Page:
Ohio drivers may take steps to protect themselves from the damage caused by car accidents by buckling up behind the wheel. Research has found that wearing a seatbelt could help decrease the severity of liver injuries incurred in car crashes. However, wearing a seatbelt cannot eliminate the risk of damage to the liver in a collision, and the costs of this kind of injury can be significant both physically and financially.
A study analyzed 51,202 patients with car accident injuries to the liver. By using data from the National Trauma Data Bank for 2010 through 2015, the researchers classified the injuries to their livers as either low-grade or severe. Liver and other internal organ injuries are common outcomes of the type of blunt abdominal trauma often suffered in a motor vehicle collision. Injuries like blood clots or shallow lacerations were classified as low-grade, while injuries like ruptured clots, deep lacerations or other damage requiring surgery were classified as severe.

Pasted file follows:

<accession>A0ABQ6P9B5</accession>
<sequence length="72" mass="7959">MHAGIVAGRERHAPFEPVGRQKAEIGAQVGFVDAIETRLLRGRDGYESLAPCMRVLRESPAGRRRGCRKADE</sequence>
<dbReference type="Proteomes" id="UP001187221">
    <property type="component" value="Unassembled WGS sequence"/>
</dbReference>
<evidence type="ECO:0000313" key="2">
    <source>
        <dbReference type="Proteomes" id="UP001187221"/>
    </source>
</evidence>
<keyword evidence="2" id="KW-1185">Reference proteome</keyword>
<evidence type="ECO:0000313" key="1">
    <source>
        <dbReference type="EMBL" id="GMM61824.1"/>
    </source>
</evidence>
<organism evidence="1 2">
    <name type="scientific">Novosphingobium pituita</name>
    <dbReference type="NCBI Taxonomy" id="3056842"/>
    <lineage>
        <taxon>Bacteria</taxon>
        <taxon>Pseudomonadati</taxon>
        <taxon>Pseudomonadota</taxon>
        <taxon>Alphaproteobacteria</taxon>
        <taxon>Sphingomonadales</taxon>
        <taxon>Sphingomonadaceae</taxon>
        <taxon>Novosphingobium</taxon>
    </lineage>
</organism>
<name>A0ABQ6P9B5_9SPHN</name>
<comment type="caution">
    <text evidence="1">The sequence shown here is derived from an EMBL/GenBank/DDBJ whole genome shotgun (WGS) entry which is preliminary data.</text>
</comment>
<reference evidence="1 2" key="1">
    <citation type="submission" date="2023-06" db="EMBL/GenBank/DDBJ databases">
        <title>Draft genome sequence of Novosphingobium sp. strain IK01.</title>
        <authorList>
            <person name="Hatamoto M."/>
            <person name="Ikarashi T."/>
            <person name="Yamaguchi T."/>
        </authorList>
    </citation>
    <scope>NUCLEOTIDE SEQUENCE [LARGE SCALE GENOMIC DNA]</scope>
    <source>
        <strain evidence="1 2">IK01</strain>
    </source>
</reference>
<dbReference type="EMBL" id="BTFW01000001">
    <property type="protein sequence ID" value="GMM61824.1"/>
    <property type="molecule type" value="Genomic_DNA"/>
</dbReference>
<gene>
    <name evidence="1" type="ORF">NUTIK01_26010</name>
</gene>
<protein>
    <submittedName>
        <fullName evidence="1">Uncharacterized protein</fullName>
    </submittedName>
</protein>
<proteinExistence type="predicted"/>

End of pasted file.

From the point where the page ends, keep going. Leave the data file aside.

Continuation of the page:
the patients studied, 15 percent had severe liver damage; of those, 15 percent died due to their injuries. Of those with less severe injuries, almost 8 percent died. When patients had worn a seatbelt, they were 21 percent less likely to have suffered a severe liver injury. When they had both a seatbelt and airbag installed, they were 26 percent less likely to have that critical of an injury. While the use of an airbag appeared to boost safety for seatbelt wearers, using an airbag alone did not present a lower frequency of severe liver damage.
Even wearing a seatbelt, however, does not protect against all the damage that can be done by a negligent or dangerous driver. Car accident victims who were injured in a crash due to another’s behavior can consult with Columbus, Ohio, auto accident injuries compensation attorneys, who might be able to help them to pursue compensation for the damages suffered.